Check out our game of the year awards 2014 page to find out how the awards were decided.
Chris Thrusten: The funny thing about Divinity is that it’s a throwback to a classic form of the genre that nonetheless feels like it’s from the future. Its big new ideas are part of that—two protagonists, you controlling both; campaign-wide co-op; a complex combat system grounded in emergent interactions—but the crucial thing is the sense of freedom that complexity gives you. It’s not afraid to let you break things, or try. It gives you ownership over your experience.
It’s this that makes it feel a lot like playing a pen and paper RPG with a good game master, something most RPGs shoot for but few achieve. It’s notable that this creates a game that is, fundamentally, funny—its attempts at drama don’t really stick, but the humour does, and that’s because humour is a natural complement to freedom of this kind. Most pen and paper RPGs I’ve played have ended up making me laugh one way or another, because that’s the natural sideeffect of sitting in a room playing and improvising with your friends. Original Sin has that feel to it.
That feeling is compounded by the range of tools available to build and run your own multiplayer sessions, and in the sheer time investment required to get everything out of the game. This is an RPG that can still surprise you after many hours simply by virtue of its core design, rather than some left-field plot twist or BioWare-style escalation in the stakes. It’s not a game that’s likely to make you cry—we’ve got Inquisition for that—but it is the one that will make you feel a whole host of other emotions, including ‘why did I just electrocute my own wizard’ and ‘what happens if I blow up the mayor’. Those are totally real emotions, by the way. Yep.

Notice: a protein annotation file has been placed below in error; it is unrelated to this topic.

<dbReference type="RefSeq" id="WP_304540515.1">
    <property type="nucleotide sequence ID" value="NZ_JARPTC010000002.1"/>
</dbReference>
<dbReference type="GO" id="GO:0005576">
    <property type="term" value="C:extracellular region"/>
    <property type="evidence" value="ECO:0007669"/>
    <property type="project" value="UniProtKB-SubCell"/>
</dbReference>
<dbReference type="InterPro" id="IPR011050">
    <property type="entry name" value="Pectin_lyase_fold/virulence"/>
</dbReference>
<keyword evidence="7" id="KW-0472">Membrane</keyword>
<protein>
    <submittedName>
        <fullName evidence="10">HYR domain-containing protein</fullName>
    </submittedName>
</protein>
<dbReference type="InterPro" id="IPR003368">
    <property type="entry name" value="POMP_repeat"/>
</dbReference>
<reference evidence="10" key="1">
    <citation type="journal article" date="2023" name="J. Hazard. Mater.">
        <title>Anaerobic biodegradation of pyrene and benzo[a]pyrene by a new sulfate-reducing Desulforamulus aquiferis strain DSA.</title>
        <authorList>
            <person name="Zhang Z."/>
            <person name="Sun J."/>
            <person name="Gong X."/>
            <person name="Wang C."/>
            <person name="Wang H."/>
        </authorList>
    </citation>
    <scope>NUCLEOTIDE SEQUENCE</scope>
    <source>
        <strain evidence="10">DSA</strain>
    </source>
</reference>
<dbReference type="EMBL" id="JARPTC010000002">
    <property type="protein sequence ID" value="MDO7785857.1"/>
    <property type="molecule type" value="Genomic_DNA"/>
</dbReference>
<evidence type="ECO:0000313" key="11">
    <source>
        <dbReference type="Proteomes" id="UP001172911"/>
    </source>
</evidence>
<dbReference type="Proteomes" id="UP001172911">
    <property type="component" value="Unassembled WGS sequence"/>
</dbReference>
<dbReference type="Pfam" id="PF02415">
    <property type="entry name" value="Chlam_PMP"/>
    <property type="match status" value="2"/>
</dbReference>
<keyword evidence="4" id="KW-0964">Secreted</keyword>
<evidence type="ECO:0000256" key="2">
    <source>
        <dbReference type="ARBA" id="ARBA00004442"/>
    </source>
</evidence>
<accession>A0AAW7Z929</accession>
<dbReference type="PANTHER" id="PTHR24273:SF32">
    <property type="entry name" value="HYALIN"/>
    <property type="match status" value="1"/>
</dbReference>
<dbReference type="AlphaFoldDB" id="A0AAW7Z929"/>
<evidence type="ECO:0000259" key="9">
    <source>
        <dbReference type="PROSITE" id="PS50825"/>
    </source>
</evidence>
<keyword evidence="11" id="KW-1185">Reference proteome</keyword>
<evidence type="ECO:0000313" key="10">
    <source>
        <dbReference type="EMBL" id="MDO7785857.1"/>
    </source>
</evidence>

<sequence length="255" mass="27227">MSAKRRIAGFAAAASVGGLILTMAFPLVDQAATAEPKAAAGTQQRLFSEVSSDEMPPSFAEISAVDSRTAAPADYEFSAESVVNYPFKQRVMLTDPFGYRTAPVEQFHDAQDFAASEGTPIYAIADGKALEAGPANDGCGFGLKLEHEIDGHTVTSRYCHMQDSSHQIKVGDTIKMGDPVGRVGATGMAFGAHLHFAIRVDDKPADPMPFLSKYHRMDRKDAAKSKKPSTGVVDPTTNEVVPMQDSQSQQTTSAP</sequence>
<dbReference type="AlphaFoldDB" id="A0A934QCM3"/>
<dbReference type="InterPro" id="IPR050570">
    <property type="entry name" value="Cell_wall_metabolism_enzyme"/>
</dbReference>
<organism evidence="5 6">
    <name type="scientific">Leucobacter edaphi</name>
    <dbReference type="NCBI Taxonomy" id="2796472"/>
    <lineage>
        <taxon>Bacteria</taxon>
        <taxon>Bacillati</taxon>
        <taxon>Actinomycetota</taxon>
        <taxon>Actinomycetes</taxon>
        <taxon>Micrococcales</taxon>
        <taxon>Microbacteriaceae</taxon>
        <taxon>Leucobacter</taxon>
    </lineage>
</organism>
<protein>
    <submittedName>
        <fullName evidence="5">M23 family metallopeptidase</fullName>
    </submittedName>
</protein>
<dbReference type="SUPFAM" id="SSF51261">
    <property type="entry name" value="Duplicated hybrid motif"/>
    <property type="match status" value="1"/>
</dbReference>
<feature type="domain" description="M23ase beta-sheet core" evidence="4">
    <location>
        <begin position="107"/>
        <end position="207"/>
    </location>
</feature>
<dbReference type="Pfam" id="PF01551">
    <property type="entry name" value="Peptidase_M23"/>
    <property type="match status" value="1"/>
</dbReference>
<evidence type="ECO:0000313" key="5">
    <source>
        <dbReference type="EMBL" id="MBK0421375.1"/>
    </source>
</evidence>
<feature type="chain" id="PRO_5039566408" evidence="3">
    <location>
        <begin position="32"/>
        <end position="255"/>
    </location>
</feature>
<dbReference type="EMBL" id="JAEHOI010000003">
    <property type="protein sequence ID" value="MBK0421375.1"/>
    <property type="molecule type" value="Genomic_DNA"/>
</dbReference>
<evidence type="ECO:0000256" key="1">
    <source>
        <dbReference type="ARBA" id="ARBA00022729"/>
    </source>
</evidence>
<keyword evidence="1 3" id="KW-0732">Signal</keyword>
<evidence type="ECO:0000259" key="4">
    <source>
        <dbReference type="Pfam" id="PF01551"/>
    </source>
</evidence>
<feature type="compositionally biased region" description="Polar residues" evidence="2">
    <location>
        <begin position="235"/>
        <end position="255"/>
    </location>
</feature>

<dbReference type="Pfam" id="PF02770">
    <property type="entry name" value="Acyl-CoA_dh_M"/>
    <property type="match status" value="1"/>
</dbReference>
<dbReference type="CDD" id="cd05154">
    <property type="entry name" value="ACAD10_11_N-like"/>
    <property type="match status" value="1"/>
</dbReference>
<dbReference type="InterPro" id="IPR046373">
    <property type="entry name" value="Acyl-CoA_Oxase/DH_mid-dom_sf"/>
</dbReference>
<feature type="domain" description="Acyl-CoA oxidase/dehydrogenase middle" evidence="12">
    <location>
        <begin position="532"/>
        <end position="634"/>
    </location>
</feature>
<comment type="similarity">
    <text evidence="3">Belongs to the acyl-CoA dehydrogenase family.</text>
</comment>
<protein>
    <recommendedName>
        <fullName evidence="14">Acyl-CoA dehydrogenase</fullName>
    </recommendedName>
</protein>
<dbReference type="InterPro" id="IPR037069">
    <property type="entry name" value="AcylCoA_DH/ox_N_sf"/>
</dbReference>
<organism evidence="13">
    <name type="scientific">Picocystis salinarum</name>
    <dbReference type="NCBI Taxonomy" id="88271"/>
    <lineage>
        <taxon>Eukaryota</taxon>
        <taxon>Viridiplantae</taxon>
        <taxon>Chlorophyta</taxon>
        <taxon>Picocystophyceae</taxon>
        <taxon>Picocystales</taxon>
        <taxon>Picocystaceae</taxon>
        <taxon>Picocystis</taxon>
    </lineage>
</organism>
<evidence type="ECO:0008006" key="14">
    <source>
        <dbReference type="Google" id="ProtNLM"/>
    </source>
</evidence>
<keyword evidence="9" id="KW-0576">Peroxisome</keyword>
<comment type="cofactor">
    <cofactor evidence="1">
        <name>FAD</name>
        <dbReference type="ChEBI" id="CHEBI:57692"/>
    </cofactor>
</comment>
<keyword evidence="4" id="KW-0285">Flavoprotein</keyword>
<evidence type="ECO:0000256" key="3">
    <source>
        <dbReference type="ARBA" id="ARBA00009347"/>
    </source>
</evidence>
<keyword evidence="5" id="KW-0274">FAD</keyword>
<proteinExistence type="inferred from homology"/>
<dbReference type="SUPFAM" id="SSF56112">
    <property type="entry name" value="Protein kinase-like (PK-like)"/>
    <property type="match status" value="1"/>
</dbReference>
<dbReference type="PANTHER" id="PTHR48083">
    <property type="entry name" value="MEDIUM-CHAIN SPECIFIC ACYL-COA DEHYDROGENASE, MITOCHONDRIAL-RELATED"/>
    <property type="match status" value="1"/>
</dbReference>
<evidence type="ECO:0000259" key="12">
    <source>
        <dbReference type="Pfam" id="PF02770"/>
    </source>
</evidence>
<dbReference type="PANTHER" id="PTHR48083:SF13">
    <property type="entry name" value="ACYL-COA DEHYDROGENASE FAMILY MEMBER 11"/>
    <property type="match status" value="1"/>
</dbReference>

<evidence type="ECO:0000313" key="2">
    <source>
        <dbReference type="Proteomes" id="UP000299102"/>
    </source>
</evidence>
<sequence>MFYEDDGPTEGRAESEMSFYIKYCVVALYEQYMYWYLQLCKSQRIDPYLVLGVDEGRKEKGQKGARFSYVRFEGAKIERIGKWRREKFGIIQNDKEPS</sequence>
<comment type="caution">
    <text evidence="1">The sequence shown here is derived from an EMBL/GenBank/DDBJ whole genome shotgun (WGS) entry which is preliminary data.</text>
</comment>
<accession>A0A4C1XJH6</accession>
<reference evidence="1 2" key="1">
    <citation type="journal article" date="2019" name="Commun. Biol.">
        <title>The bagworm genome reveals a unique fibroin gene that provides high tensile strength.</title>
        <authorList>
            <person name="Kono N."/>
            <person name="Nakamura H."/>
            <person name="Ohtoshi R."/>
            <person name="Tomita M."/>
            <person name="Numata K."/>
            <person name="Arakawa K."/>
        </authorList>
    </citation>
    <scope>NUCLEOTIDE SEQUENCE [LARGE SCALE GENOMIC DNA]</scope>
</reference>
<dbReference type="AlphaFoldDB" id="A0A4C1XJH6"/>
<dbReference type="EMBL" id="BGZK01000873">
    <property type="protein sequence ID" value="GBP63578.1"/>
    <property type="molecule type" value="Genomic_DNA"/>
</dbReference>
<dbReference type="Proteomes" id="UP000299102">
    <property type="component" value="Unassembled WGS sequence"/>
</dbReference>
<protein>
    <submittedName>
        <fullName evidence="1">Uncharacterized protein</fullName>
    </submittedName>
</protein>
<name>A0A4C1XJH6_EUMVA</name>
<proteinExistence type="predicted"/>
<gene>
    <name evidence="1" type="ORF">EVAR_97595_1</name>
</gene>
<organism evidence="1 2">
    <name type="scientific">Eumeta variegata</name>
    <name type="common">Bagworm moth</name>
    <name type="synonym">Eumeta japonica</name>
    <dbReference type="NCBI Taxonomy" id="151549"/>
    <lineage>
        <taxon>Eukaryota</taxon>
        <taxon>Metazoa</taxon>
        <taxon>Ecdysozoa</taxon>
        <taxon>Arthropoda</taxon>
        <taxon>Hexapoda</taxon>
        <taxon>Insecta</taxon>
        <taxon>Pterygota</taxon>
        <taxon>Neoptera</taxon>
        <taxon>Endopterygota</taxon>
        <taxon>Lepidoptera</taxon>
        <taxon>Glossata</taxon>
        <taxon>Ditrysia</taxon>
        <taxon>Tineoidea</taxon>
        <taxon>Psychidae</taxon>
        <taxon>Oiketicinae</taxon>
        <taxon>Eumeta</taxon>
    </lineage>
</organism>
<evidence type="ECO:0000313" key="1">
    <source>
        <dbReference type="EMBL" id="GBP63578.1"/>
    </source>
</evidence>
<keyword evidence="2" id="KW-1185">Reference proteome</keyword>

Tom Marks: I’ve spent almost every weekend of the past four months playing this. I’ve played over 80 hours and every minute has been co-op with the same person. It’s a game designed from the ground up with co-op in mind, and that has created interactions unexpected and exciting. When playing alone, you’re often presented with the option to disagree with yourself. Those moments help define your characters’ personalities and are mostly for show, but when playing with my girlfriend—who sits five feet away from me—we can discuss the choice we want to make before selecting our answers. A plan that often falls apart as we determine the best choice out loud before one of us secretly changes their mind and puts their character at odds with the other.
Divinity is the kind of game that I would normally get lost in, using it as an escape to another world. But, fundamentally, it pushed me to invite another human being into that experience. Fortunately for me, I really like the human being I chose to play it with, and the game became our escape rather than just mine. Working together isn’t forced upon us by the game, it’s just naturally what we want to do and makes every decision we make together—or argue about—feel completely within our control. At nearly 100 hours long, it asks a lot of those who choose to play together, but playing Divinity that way is an incredibly rewarding experience, both in and out of the game.
For our full verdict read our Divinity: Original Sin review.